If you want to be missional, then you have to be willing to consistently interact with the same people over and over again. One-and-done events may be flashy and garner lots of participation, and although you can participate with Jesus in his mission with these types of events, on the whole, they fall short of the intent of being missional because you will probably never see the people again.

Is Missional Only about Reaching Non-Christians?


When I first started learning about being missional, I thought many of the missional experts were saying that being missional was isolated to participating with Jesus in his mission to reach non-Christians. This is a big misnomer.

Becoming a disciple of Jesus isn’t a one-time event; it’s a life-long process. As I shared earlier in this article, part of Jesus’s mission is to transform his people into his image. This doesn’t happen overnight. We spend our entire lives being transformed, and even when we reach the end of our lives, we’re still not completely transformed into the image of Jesus.

If part of Jesus’s mission is to transform his people into his image over the course of their lifetimes, then it makes sense that he would call his people to participate in that part of his mission too. Discipling Christians is just as missional as discipling non-Christians.

This also doesn’t mean Jesus only calls us to participate with him in his work to transform existing Christians; he also calls us to participate with him in his work to transform non-Christians. People don’t magically, out of the blue, decide one day to follow Jesus. Instead, Jesus has already been at work for years to prepare the soil of their hearts to receive the seed of the gospel when it gets planted.

Throughout our lives, we’ll probably be called to participate in Jesus’s work in the lives of Christians and non-Christians alike.

Is the Church Important to Being Missional?


The short answer is “Yes,” but I need to explain this further.

How do you define the word “church?” If the church is defined as “Jesus’s disciples gathered together to worship him,”[4] then the church is not only important, but is absolutely necessary to being missional. Jesus’s disciples not only need, but will earnestly desire to join together in worshiping him. Mind you that worship is not narrowly defined as gathering together in rows and singing songs about Jesus, but is more broadly defined as living our lives in submission to Jesus. Even by doing something as simple as getting together with another Christian for lunch, we can engage in Jesus worship together without ever singing a single note of a song.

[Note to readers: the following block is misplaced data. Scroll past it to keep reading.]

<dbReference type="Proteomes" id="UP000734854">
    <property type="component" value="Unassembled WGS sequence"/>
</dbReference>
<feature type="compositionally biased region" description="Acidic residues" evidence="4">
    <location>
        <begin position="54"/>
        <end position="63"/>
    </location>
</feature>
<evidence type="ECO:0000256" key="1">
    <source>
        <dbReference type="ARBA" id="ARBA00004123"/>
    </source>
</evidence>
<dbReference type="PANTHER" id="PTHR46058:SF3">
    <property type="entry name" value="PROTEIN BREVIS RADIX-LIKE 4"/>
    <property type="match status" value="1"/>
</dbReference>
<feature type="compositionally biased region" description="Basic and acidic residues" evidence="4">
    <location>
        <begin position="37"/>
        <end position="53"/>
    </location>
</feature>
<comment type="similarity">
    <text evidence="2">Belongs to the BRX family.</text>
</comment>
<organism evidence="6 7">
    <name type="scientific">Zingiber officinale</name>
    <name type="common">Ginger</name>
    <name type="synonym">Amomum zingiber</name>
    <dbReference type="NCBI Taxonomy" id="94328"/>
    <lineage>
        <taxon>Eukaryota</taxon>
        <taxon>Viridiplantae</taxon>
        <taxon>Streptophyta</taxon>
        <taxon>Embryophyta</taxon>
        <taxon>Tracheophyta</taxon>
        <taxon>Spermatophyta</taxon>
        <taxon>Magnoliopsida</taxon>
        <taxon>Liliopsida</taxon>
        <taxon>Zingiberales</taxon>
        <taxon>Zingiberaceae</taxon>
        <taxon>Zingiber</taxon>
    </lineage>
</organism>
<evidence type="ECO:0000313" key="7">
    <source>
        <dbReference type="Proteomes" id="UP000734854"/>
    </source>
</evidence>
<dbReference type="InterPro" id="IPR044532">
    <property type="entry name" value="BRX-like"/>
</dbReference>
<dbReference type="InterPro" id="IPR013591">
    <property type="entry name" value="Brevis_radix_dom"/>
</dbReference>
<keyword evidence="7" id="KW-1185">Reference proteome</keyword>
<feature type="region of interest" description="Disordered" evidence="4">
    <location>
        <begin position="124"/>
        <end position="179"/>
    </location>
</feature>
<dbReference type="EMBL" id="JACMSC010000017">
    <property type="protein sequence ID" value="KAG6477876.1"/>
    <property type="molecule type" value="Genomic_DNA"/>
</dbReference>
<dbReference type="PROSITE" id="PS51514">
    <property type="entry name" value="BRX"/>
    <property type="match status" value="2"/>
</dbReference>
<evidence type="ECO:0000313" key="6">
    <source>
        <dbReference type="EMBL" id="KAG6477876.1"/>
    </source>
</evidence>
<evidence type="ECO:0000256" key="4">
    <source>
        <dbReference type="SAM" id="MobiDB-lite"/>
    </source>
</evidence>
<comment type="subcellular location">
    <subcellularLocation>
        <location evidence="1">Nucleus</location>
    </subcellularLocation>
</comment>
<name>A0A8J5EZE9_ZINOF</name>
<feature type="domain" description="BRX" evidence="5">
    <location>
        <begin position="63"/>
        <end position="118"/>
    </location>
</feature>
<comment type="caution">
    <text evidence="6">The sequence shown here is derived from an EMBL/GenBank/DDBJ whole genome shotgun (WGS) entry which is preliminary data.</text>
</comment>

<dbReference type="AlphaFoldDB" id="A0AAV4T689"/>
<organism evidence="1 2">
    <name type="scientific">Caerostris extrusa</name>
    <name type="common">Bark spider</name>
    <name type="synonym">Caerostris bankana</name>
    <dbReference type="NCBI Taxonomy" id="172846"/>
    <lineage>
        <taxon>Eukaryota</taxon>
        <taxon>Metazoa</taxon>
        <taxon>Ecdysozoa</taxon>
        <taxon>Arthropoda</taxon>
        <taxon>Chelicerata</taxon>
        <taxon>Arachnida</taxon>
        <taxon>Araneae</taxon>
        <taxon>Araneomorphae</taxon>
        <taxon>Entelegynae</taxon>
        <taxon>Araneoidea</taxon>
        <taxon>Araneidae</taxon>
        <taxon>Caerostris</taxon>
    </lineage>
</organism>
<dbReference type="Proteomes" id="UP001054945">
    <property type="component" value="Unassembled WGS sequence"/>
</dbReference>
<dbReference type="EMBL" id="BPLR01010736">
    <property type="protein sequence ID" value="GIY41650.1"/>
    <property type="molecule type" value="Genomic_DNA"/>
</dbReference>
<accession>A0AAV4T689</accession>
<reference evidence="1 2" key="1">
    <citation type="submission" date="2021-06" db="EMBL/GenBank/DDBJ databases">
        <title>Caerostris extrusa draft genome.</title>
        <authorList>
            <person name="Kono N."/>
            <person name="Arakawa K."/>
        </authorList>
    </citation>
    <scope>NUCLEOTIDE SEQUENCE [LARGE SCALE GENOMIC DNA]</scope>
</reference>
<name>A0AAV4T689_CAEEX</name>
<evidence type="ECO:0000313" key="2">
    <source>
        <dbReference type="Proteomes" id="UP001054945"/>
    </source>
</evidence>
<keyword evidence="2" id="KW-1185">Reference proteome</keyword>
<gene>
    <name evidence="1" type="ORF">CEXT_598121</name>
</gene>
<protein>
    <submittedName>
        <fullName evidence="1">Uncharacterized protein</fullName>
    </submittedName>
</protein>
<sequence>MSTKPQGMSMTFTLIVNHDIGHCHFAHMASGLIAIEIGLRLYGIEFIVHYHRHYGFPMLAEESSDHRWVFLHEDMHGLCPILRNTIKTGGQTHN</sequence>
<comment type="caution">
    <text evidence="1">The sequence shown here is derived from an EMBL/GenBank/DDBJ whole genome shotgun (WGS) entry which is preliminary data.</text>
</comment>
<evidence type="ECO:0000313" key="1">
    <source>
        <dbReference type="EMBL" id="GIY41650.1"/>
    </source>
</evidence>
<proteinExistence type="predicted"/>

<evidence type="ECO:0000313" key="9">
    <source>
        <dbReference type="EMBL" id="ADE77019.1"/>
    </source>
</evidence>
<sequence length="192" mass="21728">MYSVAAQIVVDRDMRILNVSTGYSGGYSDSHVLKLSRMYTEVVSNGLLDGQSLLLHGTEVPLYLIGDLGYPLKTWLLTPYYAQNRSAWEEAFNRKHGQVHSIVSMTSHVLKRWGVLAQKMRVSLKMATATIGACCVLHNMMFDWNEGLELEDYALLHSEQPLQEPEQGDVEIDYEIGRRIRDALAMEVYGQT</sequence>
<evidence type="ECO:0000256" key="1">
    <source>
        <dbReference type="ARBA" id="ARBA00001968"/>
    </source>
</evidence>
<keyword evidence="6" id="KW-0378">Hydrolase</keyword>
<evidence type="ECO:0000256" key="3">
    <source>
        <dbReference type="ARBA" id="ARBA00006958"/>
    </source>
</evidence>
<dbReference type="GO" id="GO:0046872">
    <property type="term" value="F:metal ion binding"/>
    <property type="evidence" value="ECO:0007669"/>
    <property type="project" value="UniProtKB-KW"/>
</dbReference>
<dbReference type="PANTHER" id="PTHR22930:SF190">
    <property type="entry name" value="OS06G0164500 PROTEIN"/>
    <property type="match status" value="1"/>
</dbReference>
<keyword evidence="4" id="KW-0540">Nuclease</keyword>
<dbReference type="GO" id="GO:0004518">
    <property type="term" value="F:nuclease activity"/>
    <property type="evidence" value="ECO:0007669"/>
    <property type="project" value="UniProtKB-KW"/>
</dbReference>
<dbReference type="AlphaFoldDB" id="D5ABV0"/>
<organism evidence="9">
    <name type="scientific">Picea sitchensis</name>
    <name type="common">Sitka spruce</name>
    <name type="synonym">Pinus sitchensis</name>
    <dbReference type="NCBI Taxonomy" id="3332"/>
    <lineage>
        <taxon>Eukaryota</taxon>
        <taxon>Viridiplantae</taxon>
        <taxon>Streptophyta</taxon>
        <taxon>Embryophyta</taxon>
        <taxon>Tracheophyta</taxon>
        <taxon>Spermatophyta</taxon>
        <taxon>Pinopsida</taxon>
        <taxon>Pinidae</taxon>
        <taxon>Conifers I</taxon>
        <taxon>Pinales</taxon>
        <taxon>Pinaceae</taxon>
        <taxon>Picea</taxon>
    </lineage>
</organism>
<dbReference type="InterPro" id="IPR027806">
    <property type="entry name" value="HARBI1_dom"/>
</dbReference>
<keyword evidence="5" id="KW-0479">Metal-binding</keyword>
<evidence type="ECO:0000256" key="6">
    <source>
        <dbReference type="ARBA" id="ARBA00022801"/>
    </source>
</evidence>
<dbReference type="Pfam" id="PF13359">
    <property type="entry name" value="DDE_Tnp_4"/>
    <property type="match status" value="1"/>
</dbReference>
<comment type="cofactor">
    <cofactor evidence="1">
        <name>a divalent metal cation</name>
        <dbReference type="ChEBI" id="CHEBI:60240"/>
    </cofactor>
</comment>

If you define the church as an institution, building, or event on Sunday mornings, then the church, in this sense, is unnecessary to being missional. You don’t need to be a part of an institution or attend a service in a building every week in order to participate with Jesus in his work. By and large, Christians in America have decided to gather together to worship Jesus by organizing weekly events sponsored by an institution held in designated buildings, but that doesn’t mean this is the only way, nor even the “better” way, to gather together to worship Jesus. I’ve observed some great Jesus worship take place outside of institutions, church buildings, and church services by people who are living their lives both in submission to Jesus and fellowship with one another as a spiritual family. In countries where Christians are persecuted, this is the only way they can live. They can’t meet together in designated church buildings for public worship. Yet, they continue living their lives in submission to Jesus and in fellowship with one another.

That’s not to say you can’t be missional in the traditional church environments. Certainly you can. But what I’m getting at is that it’s not necessary to enter into this type of environment in order to participate with Jesus in his mission.


As a topic which I am extremely passionate about, I’d love to continue writing about it, but in the interest of your time, I’ll stop here for today. Hopefully this brief article has helped to clear up some of the fuzziness you may have had about what it means to be missional.

Before you go, I’d love to hear your feedback on this topic. Is this topic interesting? Would you like to hear more about it? Are there questions that came to mind as you were reading this article that I didn’t answer? Feel free to respond in the comments section below.


[1] This is a compilation of the following passages (and many more): Isaiah 43:7, 1 Corinthians 10:31, 1 Peter 4:11, Ephesians 1:11, Colossians 1:20, 2 Corinthians 5:19, Ephesians 2:1-9, 2 Corinthians 3:18, Romans 8:29, John 17:9-11, and Revelation 19:6-10.
[2] A couple of verses which affirm this point are John 6:37-44 and 1 Corinthians 3:6-7.
[3] “If anyone would come after me, let him deny himself and take up his cross daily and follow me.” – Luke 9:23
[4] For a more in-depth explanation of this definition of the church, see my article entitled “Is the Church Dying?

No comments:

Post a Comment